Trying to get help from a customer service representative often is fruitless.
But an executive of a company can cut through red tape and, in some cases, “bend the rules.” Here’s how to get hold of the executive…
1. Locate the names and e-mail addresses of company executives whose roles likely involve customer satisfaction. This might include customer service managers…directors or VPs of customer service (or customer support)…and even the president or CEO of the company. You might be able to find the names of these execs on the company’s website but generally not their e-mail addresses. If that’s the case, try entering the company name and “executives” or “executive team” into a search engine…check whether you can contact the exec through LinkedIn…and/or check whether the exec’s e-mail address is listed on Elliott.org/company-contacts, which contains corporate contact information.
2. If you cannot find an exec’s e-mail address, try to figure it out. At many companies, everyone’s e-mail address follows the same format, so if you find any employee’s address, try that format with the name of the exec you want to reach. If you can’t find anyone’s address, try the two most common formats: John.Smith@CompanyName.com…and JSmith@CompanyName.com. If an address is not correct, your e-mail likely will just be bounced back to you.
3. Write a brief, polite and unemotional e-mail message to the executive. In just a few sentences, explain what went wrong with the product or service and what you suggest as a reasonable step that would set things right, such as replacing a defective item. Mention that you tried the normal customer service channels but that they “let me down.”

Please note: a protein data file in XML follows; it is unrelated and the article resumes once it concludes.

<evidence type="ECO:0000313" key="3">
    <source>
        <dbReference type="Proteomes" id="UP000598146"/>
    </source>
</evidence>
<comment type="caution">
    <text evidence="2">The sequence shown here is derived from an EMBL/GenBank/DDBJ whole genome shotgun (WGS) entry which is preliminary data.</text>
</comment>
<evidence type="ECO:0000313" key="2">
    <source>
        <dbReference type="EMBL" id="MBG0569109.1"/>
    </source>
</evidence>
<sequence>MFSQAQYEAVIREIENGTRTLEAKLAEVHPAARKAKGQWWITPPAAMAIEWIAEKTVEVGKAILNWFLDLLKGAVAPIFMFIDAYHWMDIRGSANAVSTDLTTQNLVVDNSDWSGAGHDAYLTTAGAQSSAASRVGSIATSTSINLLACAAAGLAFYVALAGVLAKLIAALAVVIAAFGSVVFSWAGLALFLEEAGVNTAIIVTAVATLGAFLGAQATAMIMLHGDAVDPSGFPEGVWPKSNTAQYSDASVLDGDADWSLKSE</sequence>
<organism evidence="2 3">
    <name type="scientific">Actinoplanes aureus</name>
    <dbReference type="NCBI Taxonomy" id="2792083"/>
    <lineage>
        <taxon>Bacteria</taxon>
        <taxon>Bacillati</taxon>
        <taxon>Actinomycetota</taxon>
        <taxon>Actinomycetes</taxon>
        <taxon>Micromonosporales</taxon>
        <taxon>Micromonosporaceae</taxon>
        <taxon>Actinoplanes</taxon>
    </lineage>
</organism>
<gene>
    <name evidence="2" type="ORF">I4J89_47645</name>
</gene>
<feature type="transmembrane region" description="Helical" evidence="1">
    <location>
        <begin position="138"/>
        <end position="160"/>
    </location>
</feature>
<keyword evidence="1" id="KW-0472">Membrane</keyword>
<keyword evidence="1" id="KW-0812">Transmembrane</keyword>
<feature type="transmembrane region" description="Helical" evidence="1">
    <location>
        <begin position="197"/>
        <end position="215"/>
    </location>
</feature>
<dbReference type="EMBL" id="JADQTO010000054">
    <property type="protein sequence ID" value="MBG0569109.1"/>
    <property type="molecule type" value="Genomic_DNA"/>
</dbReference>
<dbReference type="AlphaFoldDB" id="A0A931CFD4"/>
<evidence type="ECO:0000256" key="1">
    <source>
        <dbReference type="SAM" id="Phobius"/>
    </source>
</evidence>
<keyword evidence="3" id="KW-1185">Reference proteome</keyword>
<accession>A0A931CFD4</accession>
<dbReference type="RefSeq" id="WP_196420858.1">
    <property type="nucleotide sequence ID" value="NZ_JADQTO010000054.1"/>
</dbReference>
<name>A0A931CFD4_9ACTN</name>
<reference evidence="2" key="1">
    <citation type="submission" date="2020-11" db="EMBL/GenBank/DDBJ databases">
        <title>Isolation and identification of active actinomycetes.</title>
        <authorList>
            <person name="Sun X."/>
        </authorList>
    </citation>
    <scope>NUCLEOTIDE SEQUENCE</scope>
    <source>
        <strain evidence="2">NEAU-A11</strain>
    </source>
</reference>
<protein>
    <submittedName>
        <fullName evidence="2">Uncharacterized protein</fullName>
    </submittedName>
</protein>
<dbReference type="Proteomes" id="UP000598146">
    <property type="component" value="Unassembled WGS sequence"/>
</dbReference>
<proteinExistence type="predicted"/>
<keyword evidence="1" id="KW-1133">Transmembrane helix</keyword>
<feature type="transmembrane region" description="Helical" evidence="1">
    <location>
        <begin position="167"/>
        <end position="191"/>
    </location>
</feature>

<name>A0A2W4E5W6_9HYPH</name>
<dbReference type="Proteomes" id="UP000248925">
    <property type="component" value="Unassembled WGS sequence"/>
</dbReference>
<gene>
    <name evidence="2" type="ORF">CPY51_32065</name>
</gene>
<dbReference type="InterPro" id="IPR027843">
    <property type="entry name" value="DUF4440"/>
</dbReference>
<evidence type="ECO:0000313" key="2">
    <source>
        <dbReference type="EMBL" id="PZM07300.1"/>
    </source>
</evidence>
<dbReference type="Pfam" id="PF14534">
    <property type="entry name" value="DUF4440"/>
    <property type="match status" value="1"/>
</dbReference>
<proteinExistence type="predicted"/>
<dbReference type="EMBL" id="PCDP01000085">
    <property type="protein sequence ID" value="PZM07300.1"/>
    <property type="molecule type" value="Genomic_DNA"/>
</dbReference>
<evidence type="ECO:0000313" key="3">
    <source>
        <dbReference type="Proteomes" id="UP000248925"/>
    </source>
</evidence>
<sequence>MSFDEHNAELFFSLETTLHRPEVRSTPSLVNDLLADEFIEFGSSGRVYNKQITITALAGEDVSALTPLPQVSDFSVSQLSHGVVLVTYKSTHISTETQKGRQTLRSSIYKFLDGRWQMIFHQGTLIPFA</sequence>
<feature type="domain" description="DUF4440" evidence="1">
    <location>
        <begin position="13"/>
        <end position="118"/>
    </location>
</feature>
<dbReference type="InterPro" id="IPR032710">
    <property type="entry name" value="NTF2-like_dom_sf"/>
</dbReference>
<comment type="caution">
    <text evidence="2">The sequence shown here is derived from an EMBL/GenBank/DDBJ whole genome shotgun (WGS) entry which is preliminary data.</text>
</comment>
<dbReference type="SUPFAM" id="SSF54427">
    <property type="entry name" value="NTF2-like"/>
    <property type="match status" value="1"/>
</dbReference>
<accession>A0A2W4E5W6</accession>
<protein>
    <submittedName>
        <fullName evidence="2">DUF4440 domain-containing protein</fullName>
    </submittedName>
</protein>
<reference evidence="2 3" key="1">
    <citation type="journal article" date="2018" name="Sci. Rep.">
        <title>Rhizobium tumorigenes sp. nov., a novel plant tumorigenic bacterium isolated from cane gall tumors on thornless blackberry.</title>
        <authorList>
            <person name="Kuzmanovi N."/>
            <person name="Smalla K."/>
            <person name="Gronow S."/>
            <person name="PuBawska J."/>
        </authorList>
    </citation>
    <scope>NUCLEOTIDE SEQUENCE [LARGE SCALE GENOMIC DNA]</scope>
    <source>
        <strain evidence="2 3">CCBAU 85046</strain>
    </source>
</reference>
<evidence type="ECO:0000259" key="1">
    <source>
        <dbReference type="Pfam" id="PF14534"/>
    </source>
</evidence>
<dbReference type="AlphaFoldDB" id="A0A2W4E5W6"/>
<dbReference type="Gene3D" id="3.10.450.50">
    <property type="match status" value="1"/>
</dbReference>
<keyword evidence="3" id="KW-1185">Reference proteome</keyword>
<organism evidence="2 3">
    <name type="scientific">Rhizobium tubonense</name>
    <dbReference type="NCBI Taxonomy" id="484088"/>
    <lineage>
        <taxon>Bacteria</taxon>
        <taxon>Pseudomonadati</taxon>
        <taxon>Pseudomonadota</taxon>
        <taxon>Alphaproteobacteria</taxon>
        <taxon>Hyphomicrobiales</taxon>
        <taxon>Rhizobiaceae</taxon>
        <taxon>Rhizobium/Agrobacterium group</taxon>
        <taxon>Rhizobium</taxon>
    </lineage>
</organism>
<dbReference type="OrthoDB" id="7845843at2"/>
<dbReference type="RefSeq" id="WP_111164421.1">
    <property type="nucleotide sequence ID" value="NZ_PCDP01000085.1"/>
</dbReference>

If you identify multiple execs who might be worth contacting, start with the lowest-level one and work your way up until you find someone who is willing to help. Or if you’re in a rush, try the “carpet bomb” approach—send your e-mail to every executive you have located all at once. There is a downside to this tactic, though—if an exec who was inclined to help realizes that you e-mailed others, he/she might assume that someone else will help you.
Source: Christopher Elliott, a consumer advocate who writes “The Travel Troubleshooter,” a syndicated newspaper column. He also is a columnist for the Washington Post. Elliott.org
Date: September 1, 2017
Publication: Bottom Line Health